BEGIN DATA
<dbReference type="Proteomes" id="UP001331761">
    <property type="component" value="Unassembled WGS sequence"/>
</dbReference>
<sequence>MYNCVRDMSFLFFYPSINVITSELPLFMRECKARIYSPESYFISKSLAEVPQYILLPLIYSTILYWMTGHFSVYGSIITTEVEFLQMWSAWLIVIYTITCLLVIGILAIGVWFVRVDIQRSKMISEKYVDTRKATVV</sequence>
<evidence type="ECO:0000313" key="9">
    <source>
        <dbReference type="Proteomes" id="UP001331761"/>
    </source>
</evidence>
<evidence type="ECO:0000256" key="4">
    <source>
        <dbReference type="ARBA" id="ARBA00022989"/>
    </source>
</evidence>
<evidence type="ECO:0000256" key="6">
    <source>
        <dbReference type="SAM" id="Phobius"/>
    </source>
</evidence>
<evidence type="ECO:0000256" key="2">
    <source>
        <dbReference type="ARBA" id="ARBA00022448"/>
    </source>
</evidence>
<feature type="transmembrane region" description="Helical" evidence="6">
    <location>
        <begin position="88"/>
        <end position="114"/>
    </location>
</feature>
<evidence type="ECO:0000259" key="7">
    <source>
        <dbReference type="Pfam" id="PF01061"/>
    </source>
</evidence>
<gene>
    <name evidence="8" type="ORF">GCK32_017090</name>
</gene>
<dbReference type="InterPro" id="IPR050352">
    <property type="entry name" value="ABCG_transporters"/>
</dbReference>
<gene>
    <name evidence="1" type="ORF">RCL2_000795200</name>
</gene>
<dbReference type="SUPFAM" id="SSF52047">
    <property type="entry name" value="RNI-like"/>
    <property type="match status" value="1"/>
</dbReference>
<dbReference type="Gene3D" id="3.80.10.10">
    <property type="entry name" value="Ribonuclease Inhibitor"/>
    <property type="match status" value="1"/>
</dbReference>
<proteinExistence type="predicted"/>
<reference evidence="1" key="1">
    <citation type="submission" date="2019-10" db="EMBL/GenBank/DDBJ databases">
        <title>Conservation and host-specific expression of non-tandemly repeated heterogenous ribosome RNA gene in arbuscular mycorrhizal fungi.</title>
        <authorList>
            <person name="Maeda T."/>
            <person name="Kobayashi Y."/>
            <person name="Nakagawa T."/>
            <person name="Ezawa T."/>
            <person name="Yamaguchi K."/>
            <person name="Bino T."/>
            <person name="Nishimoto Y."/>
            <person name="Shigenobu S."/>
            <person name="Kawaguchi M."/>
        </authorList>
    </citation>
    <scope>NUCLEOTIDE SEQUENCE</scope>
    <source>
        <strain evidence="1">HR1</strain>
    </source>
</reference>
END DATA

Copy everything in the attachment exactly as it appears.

<dbReference type="Proteomes" id="UP001331761">
    <property type="component" value="Unassembled WGS sequence"/>
</dbReference>
<sequence>MYNCVRDMSFLFFYPSINVITSELPLFMRECKARIYSPESYFISKSLAEVPQYILLPLIYSTILYWMTGHFSVYGSIITTEVEFLQMWSAWLIVIYTITCLLVIGILAIGVWFVRVDIQRSKMISEKYVDTRKATVV</sequence>
<evidence type="ECO:0000313" key="9">
    <source>
        <dbReference type="Proteomes" id="UP001331761"/>
    </source>
</evidence>
<evidence type="ECO:0000256" key="4">
    <source>
        <dbReference type="ARBA" id="ARBA00022989"/>
    </source>
</evidence>
<evidence type="ECO:0000256" key="6">
    <source>
        <dbReference type="SAM" id="Phobius"/>
    </source>
</evidence>
<evidence type="ECO:0000256" key="2">
    <source>
        <dbReference type="ARBA" id="ARBA00022448"/>
    </source>
</evidence>
<feature type="transmembrane region" description="Helical" evidence="6">
    <location>
        <begin position="88"/>
        <end position="114"/>
    </location>
</feature>
<evidence type="ECO:0000259" key="7">
    <source>
        <dbReference type="Pfam" id="PF01061"/>
    </source>
</evidence>
<gene>
    <name evidence="8" type="ORF">GCK32_017090</name>
</gene>
<dbReference type="InterPro" id="IPR050352">
    <property type="entry name" value="ABCG_transporters"/>
</dbReference>
<gene>
    <name evidence="1" type="ORF">RCL2_000795200</name>
</gene>
<dbReference type="SUPFAM" id="SSF52047">
    <property type="entry name" value="RNI-like"/>
    <property type="match status" value="1"/>
</dbReference>
<dbReference type="Gene3D" id="3.80.10.10">
    <property type="entry name" value="Ribonuclease Inhibitor"/>
    <property type="match status" value="1"/>
</dbReference>
<proteinExistence type="predicted"/>
<reference evidence="1" key="1">
    <citation type="submission" date="2019-10" db="EMBL/GenBank/DDBJ databases">
        <title>Conservation and host-specific expression of non-tandemly repeated heterogenous ribosome RNA gene in arbuscular mycorrhizal fungi.</title>
        <authorList>
            <person name="Maeda T."/>
            <person name="Kobayashi Y."/>
            <person name="Nakagawa T."/>
            <person name="Ezawa T."/>
            <person name="Yamaguchi K."/>
            <person name="Bino T."/>
            <person name="Nishimoto Y."/>
            <person name="Shigenobu S."/>
            <person name="Kawaguchi M."/>
        </authorList>
    </citation>
    <scope>NUCLEOTIDE SEQUENCE</scope>
    <source>
        <strain evidence="1">HR1</strain>
    </source>
</reference>